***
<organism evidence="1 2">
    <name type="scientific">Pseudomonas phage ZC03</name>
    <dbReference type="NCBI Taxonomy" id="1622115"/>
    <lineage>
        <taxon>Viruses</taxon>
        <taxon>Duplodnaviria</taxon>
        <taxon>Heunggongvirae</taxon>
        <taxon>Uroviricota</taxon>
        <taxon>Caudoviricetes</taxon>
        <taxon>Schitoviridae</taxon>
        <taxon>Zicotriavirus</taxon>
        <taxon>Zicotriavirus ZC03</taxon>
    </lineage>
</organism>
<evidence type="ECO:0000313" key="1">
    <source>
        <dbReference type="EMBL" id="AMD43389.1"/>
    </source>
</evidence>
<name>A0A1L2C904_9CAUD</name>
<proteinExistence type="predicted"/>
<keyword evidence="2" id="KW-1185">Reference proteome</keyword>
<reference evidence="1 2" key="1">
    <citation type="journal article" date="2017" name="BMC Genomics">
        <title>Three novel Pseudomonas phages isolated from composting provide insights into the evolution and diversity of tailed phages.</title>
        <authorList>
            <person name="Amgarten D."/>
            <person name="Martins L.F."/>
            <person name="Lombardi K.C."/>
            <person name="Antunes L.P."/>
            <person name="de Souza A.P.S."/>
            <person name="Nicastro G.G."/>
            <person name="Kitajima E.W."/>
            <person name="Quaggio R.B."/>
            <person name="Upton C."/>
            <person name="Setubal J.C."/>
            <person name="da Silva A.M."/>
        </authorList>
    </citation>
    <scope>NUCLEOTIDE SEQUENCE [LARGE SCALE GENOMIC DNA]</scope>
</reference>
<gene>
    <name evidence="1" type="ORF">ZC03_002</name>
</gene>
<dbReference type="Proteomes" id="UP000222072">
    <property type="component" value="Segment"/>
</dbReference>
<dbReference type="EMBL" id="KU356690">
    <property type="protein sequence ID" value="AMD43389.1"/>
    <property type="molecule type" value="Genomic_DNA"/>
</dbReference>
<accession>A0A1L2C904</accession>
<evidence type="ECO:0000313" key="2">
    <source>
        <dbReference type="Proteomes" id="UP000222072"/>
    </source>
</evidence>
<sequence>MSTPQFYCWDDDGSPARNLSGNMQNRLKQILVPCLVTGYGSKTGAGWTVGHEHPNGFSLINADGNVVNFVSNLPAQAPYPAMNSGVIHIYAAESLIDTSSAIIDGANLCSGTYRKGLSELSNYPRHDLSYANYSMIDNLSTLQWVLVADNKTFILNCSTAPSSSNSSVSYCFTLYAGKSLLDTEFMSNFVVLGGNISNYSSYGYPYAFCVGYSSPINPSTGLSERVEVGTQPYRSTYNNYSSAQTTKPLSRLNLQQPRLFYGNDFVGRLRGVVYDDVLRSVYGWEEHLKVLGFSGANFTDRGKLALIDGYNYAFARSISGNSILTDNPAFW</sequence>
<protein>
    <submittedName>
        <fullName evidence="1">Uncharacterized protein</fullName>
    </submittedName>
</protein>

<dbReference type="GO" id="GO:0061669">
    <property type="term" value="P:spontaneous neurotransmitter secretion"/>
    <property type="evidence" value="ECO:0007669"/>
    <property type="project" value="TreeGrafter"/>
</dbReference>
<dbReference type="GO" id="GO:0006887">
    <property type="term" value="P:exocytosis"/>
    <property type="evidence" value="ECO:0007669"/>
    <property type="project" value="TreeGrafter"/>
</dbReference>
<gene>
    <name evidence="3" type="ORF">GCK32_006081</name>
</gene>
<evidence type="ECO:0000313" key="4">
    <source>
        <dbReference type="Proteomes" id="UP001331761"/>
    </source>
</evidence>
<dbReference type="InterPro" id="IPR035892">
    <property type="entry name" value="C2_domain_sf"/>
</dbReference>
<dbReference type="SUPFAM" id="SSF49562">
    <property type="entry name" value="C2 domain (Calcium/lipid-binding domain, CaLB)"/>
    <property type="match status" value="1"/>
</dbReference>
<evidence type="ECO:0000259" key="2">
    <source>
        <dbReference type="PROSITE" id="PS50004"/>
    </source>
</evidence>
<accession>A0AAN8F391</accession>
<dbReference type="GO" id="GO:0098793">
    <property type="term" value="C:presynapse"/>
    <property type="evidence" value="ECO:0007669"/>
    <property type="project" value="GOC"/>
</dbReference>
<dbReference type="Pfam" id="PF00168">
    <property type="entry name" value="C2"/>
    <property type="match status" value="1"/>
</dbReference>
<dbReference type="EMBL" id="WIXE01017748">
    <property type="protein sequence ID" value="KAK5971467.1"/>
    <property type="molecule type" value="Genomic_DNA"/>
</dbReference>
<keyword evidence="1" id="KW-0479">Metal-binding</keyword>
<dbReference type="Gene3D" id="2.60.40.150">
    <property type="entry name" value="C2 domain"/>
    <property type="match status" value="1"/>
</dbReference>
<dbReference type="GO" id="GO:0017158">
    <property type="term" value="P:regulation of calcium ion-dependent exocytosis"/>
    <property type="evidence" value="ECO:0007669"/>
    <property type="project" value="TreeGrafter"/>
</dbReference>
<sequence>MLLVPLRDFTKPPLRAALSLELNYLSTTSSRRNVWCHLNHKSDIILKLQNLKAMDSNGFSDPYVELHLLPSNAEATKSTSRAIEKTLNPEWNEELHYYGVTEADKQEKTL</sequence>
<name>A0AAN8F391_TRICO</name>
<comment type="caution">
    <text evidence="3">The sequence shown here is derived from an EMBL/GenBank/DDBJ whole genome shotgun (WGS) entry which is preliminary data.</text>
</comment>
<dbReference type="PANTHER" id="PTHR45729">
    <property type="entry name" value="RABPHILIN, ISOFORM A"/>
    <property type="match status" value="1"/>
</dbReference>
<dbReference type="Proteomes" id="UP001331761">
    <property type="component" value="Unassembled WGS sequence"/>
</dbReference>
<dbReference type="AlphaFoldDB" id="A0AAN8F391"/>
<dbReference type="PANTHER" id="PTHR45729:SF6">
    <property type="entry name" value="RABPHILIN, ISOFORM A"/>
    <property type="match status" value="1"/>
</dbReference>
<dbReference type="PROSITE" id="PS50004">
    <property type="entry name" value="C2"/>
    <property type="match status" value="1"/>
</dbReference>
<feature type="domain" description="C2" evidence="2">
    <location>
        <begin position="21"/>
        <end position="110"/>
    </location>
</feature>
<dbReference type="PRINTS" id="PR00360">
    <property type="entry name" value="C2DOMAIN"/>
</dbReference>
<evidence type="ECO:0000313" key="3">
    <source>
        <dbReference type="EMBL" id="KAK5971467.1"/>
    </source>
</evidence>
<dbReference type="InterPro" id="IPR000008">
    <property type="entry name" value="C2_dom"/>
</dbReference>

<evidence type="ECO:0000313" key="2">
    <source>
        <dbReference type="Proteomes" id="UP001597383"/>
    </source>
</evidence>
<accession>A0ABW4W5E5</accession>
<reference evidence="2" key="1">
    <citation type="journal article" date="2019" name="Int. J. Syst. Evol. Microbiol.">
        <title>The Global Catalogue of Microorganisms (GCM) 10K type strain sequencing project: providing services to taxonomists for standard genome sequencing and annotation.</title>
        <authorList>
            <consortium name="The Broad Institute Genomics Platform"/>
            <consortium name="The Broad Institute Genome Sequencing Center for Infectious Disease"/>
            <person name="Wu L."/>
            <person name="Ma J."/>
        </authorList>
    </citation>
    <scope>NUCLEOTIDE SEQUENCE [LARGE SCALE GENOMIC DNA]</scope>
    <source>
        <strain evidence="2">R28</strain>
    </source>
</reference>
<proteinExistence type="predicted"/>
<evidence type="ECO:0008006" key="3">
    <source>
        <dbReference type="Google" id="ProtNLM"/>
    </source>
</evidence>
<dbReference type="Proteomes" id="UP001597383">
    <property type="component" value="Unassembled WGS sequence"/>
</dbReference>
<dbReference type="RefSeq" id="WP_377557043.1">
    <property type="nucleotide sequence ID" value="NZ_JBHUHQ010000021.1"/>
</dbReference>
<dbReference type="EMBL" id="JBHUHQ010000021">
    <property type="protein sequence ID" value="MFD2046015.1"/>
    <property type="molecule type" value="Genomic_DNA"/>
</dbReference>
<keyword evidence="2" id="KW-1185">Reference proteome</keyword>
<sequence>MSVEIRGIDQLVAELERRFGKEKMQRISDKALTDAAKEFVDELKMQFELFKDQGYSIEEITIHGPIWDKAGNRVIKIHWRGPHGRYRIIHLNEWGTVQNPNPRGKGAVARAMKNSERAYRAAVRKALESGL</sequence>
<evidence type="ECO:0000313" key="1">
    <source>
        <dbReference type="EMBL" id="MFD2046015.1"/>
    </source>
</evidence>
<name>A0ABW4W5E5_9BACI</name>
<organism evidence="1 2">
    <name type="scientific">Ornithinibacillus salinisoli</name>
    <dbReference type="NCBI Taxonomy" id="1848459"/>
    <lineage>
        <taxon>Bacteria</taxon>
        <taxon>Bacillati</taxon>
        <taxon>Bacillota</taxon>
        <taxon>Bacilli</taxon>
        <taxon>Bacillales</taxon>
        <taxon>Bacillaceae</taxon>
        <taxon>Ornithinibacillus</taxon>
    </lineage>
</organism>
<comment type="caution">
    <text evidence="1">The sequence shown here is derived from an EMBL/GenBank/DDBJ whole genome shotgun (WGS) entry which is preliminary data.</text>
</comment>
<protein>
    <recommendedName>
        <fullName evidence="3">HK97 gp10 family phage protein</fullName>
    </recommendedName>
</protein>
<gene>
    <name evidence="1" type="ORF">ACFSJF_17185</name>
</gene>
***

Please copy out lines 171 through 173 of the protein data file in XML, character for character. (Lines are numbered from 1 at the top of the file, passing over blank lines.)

    </citation>
    <scope>NUCLEOTIDE SEQUENCE [LARGE SCALE GENOMIC DNA]</scope>
    <source>